Fallout 76's Skyline Valley update expands the map into new beautiful areas, but I'm just happy to have more cults to fight and weird stories to uncover

Power armour standing in front of a vault door
(Image credit: Bethesda)

Instead of releasing an expedition like the last couple of Atlantic City updates, Skyline Valley expands the map, diving into the south to uncover new quests, points of interest, and violent inhabitants. And boy, did I have my work cut out for me during my hands-on as somehow I managed to encounter every single cult under the sun. 

Skyline Valley expands into the Appalachian Shenandoah Valley, which will make up the new bottom of the map. After dropping into the new location, it didn't take long for me to figure out that something wasn't quite right, even by Fallout's standards. Just look up at the sky—clouds aren't meant to look like that. 

Character looking at the sky

(Image credit: Bethesda)

Amidst the 20 new places of interest to explore and 12 new quests to complete, there's a story for you to journey through. The epicenter of the strange storm that has engulfed the Shenandoah Valley leads to Vault 63, and here lies Hugo Stoltz, his family, and his army of ghoulish employees called lost engineers, all of whom aren't very happy to see you and wield electric batons and guns. But to get to the bottom of this strange ecological disaster, you'll either have to befriend or betray Hugo and solve the mystery for yourself.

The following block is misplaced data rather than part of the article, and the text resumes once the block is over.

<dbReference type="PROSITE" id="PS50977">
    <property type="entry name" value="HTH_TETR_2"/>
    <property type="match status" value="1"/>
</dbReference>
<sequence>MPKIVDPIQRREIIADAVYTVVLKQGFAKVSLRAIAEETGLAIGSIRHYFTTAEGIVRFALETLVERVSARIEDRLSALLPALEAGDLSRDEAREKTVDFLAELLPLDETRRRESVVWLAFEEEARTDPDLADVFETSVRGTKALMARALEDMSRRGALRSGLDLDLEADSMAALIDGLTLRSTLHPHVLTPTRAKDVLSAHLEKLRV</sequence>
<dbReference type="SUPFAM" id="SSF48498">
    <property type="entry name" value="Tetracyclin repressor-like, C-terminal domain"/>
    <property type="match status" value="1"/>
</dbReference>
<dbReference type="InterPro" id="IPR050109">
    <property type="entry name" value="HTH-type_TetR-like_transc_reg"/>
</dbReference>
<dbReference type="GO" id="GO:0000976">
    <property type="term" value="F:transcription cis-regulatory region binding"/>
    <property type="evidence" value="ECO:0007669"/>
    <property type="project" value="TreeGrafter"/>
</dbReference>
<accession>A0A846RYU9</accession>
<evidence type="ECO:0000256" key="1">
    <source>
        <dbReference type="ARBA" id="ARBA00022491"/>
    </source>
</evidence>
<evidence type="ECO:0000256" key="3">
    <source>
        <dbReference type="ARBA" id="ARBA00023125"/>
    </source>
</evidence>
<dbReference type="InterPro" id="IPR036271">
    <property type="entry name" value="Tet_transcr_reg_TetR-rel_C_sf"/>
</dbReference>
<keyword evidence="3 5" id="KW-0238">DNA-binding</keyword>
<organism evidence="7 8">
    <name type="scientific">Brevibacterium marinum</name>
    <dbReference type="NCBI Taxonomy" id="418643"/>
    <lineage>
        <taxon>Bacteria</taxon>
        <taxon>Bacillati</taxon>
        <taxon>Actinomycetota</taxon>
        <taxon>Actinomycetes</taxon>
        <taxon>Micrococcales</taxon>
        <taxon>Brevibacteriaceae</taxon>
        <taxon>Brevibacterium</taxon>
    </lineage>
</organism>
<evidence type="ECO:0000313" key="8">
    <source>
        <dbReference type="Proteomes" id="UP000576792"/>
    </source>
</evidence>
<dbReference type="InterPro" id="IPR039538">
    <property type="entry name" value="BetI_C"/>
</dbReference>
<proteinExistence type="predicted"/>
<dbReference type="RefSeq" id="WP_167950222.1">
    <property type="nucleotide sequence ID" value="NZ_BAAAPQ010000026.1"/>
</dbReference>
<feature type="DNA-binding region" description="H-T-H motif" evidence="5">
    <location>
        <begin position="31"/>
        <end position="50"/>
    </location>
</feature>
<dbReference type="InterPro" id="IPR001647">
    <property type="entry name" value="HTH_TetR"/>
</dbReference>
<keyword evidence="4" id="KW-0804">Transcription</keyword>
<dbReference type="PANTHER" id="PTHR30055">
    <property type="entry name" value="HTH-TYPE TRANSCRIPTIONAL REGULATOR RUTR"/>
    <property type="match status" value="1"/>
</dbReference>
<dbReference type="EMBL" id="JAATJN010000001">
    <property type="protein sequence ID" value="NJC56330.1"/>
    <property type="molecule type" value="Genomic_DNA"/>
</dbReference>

"The expansion of the map is amazing," lead producer Bill LaCoste says. "The story behind the lost [engineers], Hugo, Cassidy, and how the weather is changed in that area by the weather machine that causes all these issues within the vault. We've all been playing in Appalachia for so long, and now we have something really, really new here." 

It certainly seems like a cool story to latch onto for this update, but that's far from the only exciting aspect of Skyline Valley. I opted to spend a lot of time in my hands-on session doing what I always do: exploring the map and digging deep into any small tidbits of information I could find, whether that be from following strange trails or hacking terminals. My travels took me to the spooky Dark Hollow Manor, the historical Rapidan Camp, and a communist brainwashing site at Camp Liberty, as well as pretty much every other point of interest on the map. 

Rocking up to Camp Liberty, I expected to find a couple of old derelict huts and maybe some good loot, but instead, I stumbled upon a classified experiment. Full of mostly female members, everyone was acting as if they were in the heart of communist Russia, with old Soviet uniforms and ushanka hats. I was only planning on passing through but then one of the recruits called me a capitalist pig and began shooting at me, so I decided to take a quick detour. 

Vault 63's door lying in rubble

(Image credit: Bethesda)